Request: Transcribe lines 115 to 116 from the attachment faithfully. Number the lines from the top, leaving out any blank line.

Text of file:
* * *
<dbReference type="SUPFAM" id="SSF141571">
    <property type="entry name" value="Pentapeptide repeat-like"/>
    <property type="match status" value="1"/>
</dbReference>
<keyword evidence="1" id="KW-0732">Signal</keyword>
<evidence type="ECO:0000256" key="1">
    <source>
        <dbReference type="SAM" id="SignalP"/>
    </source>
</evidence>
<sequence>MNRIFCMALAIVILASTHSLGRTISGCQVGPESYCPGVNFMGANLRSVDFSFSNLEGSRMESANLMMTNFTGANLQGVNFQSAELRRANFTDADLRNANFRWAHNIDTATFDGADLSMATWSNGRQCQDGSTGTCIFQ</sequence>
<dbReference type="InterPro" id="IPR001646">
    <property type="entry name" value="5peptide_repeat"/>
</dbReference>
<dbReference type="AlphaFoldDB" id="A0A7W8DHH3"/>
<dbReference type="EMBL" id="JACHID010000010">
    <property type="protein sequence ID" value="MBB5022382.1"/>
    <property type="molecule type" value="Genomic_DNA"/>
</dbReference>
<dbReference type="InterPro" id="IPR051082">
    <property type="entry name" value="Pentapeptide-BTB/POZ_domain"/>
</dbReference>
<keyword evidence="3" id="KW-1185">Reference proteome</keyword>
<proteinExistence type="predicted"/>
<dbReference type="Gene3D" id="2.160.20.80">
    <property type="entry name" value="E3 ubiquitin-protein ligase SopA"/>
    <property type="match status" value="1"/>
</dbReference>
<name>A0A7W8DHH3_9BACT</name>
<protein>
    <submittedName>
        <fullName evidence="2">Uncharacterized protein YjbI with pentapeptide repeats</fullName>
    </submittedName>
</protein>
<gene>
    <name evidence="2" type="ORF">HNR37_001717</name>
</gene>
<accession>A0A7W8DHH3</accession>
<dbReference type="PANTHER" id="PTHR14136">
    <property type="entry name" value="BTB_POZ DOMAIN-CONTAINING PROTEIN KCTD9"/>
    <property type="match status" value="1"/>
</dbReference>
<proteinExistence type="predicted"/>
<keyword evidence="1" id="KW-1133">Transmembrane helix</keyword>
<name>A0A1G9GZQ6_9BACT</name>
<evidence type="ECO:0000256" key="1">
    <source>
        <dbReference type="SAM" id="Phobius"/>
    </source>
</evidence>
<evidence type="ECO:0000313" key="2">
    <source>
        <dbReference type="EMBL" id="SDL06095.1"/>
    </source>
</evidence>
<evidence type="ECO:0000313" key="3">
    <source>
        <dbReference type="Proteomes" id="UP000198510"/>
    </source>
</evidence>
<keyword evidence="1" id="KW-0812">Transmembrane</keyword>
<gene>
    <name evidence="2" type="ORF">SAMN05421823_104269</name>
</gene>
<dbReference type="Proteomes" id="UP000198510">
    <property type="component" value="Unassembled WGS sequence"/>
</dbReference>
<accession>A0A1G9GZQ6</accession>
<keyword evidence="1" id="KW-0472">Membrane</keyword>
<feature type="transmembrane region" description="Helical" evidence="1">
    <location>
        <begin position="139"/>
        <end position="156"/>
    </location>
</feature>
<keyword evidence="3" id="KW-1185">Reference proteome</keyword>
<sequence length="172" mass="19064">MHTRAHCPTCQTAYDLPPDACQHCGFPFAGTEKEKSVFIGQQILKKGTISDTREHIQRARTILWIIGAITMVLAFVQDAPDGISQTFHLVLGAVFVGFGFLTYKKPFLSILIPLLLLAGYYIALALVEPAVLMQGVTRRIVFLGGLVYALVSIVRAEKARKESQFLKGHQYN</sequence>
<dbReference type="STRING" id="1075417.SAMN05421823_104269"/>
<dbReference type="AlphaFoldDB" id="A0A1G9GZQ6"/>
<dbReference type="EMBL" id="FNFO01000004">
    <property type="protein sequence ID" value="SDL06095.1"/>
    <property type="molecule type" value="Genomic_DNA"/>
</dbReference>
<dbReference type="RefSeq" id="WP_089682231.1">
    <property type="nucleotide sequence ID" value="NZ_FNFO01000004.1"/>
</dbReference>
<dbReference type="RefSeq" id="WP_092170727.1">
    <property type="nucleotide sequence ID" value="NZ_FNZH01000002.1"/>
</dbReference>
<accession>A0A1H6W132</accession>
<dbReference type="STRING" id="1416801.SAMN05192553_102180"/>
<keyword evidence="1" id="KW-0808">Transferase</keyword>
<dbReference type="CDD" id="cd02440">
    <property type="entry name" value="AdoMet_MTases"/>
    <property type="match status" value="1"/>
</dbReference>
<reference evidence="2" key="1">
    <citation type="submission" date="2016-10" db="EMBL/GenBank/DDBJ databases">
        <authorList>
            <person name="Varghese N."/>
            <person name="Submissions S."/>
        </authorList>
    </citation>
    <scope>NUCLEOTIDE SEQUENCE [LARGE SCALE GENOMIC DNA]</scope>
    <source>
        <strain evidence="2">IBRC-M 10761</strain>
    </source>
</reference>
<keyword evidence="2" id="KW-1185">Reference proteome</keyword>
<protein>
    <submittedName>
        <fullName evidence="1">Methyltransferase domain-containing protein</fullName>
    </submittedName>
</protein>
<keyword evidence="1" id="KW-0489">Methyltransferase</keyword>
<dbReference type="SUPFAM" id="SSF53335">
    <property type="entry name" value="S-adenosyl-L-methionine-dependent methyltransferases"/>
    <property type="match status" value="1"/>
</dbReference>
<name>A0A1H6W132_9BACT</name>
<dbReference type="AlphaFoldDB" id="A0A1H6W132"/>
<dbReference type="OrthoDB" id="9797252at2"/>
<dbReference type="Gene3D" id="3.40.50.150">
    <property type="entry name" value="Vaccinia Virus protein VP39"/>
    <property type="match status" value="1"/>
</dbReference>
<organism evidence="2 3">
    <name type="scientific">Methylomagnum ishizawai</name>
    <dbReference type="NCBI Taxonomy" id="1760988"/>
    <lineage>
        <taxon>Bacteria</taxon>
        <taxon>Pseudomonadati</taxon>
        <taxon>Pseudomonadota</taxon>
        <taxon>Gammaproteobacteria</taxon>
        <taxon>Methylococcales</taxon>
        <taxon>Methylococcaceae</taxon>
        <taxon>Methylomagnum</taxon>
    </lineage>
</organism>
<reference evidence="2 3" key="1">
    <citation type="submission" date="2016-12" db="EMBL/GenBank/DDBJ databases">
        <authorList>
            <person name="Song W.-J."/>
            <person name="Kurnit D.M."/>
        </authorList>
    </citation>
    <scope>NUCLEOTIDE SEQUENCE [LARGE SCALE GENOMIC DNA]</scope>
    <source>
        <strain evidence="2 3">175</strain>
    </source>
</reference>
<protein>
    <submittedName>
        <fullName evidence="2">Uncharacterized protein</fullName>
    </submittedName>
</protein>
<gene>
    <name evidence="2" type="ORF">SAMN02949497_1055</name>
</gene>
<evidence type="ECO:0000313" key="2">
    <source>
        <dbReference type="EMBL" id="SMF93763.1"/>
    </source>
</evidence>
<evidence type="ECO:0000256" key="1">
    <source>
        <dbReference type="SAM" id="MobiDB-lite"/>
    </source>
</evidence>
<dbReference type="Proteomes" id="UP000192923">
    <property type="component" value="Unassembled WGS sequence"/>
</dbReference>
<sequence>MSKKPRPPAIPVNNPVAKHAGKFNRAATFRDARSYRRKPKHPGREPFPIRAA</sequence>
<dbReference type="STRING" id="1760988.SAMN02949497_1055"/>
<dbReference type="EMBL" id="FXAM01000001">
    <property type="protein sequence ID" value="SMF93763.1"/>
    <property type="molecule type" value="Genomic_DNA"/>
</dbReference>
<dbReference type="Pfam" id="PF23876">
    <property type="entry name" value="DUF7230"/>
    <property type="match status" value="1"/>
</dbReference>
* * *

<keyword evidence="1" id="KW-0489">Methyltransferase</keyword>
<dbReference type="SUPFAM" id="SSF53335">